Despite being touted as the only thing startups should think about if they want to succeed, many founders and entrepreneurs have a tough time measuring product/market fit. And if you can’t measure it, how do you optimize for it?
As Rahul Vohra explains in his story about finding product/market fit for Superhuman:
The descriptions of product/market fit all seemed so post hoc, so unactionable.
After receiving such positive feedback on our post on why startups should look into Google Data Studio, we knew we had to do a follow-up. And where’s a better place to start than product/market fit?
There’s no be-all end-all method of measuring product/market fit, but that’s where Data Studio comes in handy. As a tool that can connect and visualize different data sources, Data Studio can track all the different metrics that contribute to product/market fit in a centralized, easy-to-read dashboard. Here’s what we would include in our product/market fit dashboard:
The 40% Rule
Let’s start with how Rahul resolved his product/market fit crisis. He took inspiration from Sean Ellis’ observation:
Achieving product/market fit requires at least 40% of users saying they would be ‘very disappointed’ without your product.
To get to this magical 40% number, Rahul simply sent out a survey to the couple hundred test users he had at the time. He then analyzed the results and made adjustments to his product roadmap until he hit that target.
In Google Data Studio, you can track this % of users by feeding your survey results from Google Form, SurveyMonkey, or Typeform etc. into a Google Sheet. As you collect more survey responses, Data Studio can display that information in real-time. And depending on how you setup your Google Sheet, you could also dynamically segment your survey responses by those who would be “very disappointed without your product” (and those who wouldn’t be) for further analysis.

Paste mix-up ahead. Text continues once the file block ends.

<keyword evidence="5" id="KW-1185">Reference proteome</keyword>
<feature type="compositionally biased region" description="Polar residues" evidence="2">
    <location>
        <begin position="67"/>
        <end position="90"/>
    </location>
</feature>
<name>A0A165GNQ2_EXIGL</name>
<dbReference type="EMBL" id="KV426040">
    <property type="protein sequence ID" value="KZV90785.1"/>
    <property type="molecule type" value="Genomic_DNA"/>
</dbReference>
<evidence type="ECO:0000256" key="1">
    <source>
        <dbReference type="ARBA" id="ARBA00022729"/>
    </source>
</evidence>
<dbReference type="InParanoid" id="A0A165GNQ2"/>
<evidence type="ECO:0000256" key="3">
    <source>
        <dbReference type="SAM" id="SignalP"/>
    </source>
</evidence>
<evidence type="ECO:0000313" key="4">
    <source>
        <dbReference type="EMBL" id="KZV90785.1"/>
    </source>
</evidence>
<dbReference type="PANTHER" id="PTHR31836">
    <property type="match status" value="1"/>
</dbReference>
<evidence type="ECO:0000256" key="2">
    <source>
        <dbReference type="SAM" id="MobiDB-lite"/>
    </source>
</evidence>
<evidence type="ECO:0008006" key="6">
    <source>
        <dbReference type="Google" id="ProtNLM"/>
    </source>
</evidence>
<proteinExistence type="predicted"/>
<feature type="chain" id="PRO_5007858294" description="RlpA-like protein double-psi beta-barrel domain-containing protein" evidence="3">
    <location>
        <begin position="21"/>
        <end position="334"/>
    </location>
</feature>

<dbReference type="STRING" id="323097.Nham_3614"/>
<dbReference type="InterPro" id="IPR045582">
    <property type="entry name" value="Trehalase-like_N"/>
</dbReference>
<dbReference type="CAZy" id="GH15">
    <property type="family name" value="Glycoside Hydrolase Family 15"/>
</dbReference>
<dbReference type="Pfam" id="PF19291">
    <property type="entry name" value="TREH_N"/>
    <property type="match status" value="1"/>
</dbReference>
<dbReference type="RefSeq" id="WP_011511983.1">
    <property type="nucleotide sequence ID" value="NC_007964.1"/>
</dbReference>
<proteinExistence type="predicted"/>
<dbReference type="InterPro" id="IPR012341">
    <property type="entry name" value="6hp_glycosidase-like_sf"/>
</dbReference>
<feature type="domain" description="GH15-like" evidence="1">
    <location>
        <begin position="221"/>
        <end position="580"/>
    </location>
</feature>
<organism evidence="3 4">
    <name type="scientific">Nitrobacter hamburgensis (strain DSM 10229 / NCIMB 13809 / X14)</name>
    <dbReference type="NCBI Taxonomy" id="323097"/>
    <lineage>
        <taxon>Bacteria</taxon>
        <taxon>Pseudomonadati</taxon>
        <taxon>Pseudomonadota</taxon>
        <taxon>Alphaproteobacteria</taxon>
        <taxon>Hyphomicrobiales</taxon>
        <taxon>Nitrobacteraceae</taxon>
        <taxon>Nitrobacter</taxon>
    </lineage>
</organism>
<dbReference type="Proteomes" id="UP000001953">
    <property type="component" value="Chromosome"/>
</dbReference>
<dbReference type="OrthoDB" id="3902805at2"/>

We can’t talk about product/market fit without mentioning a16z partner, Andrew Chen. In his presentation on Zero to Product/Market Fit, Andrew focuses on overall engagement and organic acquisition for consumer product startups. That means looking at your organic signups and daily active users.
As most consumer product startups live on a website or app, these metrics can easily be monitored by connecting your Google Analytics account to Data Studio. You can then filter your acquisition by traffic source and plot your acquisition growth to make sure it’s on track to product/market fit. According to Andrew, that looks like hundreds of signups per day with at least 30% active usage from day one of signup.
For SaaS startups, Andrew has a different set of metrics for measuring product/market fit centered around monetization, such as free-to-paid conversion rate, lifetime value and cost per acquisition ratio, churn rates, and monthly recurring revenue.
This is where Google Data Studio really shines. Gathering all this data on a regular basis is usually a chore for most companies (startup or not) because it dips into metrics that typically span multiple platforms and/or departments.
With 100+ data connectors, Data Studio helps centralize everything in one all-seeing dashboard. For example, you could sync your revenue and churn data from Stripe, advertising costs from Google Ads and Facebook, and conversion rates from Google Analytics.
Inspired by Data Studio? Have any other ideas on measuring product/market fit that’s not covered here? Get in touch at firstname.lastname@example.org; we’d love to hear your thoughts!